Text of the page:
Review: “They Come to Us Without a Word” Joan Jonas at the United States Pavilion, Venice Biennale

Among the dimly lit chambers of the United States Pavilion at the 56th Venice Biennale, Joan Jonas has placed several glass cases among her installation of videos, props, drawings, and mirrors. The glass cases don’t command much attention at first glance. Their shadowy interiors contain clippings, curios, handwritten notes, masks, and small natural specimens. OneContinue reading “Review: “They Come to Us Without a Word” Joan Jonas at the United States Pavilion, Venice Biennale”

Reading On Kawara’s One Million Years at the Guggenheim

On Kawara, the conceptual artist whose work marked his own passage through time until his death last summer, has a retrospective on view at the Guggenheim Museum. I’ve always been a big fan of Kawara’s work ever since I encountered his “Today” series of paintings in an art history class in college. The paintings contain onlyContinue reading “Reading On Kawara’s One Million Years at the Guggenheim”

A ‘Plop’ for Diversity in Holland, Michigan

On Wednesday MLive ran an article announcing that $100,000 has been raised for a permanent sculpture that will be placed along a busy road in Holland, Michigan. The 36 foot tall steel work by Dutch artist Cyril Lixenberg, titled New Dawn Rising is meant to symbolize diversity and unity, and is part of Holland’s “CelebratingContinue reading “A ‘Plop’ for Diversity in Holland, Michigan”

Review: Salvador Jiménez Flores’ “I Am Not Who You Think I Am”

Last week I wrote a brief, informal post about my first impressions of the Kendall MFA show, which is now on view. The post accurately conveyed my overall feeling after a cursory viewing, but it was hardly a considered review. I’m working to make time to dig into a few of the artists’ installations andContinue reading “Review: Salvador Jiménez Flores’ “I Am Not Who You Think I Am””

Kendall 2014 MFA Thesis Exhibition: First Impressions

I saw the MFA Thesis Exhibition at Kendall yesterday. I didn’t get to spend a lot of time, but it really got me thinking, so I thought I should write down my first impressions. This is not a review. If I have time, I’d like to go back and give the work more time andContinue reading “Kendall 2014 MFA Thesis Exhibition: First Impressions”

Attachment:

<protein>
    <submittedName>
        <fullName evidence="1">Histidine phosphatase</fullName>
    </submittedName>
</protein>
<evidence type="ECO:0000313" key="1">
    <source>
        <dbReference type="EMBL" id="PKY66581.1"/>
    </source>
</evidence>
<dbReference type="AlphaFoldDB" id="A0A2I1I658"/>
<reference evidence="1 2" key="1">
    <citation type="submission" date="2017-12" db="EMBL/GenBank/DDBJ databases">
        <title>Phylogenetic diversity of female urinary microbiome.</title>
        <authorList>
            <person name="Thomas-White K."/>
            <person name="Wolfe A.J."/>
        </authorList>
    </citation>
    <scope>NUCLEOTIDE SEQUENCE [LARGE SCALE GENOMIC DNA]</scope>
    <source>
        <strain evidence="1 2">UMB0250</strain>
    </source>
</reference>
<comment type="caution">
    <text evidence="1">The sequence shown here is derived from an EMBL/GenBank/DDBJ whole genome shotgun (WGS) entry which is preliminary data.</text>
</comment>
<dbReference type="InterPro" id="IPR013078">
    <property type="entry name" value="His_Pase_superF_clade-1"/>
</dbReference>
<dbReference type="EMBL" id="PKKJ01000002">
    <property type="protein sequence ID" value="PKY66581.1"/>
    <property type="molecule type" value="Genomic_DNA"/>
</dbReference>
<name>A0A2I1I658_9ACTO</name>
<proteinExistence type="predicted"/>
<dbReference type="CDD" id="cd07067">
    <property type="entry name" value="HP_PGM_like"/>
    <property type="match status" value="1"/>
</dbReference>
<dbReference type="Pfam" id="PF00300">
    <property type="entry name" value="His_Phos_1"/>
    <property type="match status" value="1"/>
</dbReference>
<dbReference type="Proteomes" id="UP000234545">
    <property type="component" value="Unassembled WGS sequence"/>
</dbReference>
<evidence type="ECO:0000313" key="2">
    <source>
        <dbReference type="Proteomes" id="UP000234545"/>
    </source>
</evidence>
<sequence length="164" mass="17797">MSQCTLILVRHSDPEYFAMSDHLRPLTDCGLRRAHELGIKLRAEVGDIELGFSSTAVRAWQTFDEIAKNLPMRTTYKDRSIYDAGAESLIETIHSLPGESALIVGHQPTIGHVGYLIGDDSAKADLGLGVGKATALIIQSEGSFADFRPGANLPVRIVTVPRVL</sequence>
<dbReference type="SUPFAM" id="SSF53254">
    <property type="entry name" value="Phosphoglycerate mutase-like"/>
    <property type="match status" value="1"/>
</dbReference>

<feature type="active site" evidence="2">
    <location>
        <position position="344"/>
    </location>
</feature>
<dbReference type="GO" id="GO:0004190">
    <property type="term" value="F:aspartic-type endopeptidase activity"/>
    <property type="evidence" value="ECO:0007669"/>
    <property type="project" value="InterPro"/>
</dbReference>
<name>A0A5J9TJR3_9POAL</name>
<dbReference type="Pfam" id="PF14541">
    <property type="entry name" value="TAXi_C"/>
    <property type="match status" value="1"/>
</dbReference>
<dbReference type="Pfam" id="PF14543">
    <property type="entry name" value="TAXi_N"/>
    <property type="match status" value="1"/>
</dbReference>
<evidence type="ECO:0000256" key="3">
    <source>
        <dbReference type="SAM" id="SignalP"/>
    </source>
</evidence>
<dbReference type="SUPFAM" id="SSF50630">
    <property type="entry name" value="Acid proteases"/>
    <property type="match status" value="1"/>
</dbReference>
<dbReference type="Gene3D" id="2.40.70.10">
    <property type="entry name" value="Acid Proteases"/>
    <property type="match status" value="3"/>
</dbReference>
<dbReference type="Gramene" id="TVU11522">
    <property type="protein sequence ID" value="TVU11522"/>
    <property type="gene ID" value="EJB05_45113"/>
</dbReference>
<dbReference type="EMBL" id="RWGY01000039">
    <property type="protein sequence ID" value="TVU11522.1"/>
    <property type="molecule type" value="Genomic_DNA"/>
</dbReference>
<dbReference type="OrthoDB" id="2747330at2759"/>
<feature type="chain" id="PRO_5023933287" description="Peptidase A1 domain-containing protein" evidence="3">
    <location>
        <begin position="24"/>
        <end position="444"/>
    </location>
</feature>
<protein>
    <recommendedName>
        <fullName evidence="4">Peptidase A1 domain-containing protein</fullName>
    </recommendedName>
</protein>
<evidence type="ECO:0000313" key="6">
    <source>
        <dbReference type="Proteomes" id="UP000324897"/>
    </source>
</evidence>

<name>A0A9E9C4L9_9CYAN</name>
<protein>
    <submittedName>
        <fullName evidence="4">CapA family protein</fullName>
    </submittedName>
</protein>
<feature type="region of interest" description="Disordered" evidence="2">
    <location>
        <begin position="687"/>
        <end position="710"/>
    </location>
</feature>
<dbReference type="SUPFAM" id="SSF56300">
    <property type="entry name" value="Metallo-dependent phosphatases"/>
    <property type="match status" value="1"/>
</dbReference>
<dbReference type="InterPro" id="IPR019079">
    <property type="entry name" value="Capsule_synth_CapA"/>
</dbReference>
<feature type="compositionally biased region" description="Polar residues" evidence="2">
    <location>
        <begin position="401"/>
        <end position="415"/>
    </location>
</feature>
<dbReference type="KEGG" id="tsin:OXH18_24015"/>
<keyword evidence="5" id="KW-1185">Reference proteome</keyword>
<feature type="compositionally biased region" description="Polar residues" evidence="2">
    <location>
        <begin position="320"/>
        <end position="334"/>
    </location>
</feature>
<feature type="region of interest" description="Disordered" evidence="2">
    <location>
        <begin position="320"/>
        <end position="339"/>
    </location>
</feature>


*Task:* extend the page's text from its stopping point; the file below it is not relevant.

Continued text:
First Person History – Social Imaging in the Euromaidan Protests and Beyond

With the rapid rise in popularity of image-based social networks such as Instagram, the production and dissemination of political content on social media is becoming an increasingly visual activity. Throughout the Arab Spring and subsequent political upheavals, images captured and shared through cell phones played a key role in the way protest movements conceive ofContinue reading “First Person History – Social Imaging in the Euromaidan Protests and Beyond”

Creative Time Summit and the Boogieman

The theme for this year’s Creative Time Summit, held at NYU last week, was Art, Place, and Dislocation in the 21st Century City. The two day event featured keynotes, panels, short films, and on-stage interviews. With any event like this, there’s an odd paradox of information overload on one hand, and a feeling that theContinue reading “Creative Time Summit and the Boogieman”

The Mysterious Case of Carlos Bustez

When I was 16 I created fake identity. It was one part joke, one part experiment. 15 years later, my parents are still getting mail for Carlos Bustez, who does not exist. It’s been so long that my memory of how this began is fuzzy. What I recall is that one day in high schoolContinue reading “The Mysterious Case of Carlos Bustez”

A Proposal: Library of Babel the Video Game

  I read Jorge Luis Borges’ short story The Library of Babel in college. Like most people I know who read it in college, it bent my mind in a way that cannot be unbent. It’s not a story as much as a description of a setting. He describes a universe that consists of aContinue reading “A Proposal: Library of Babel the Video Game”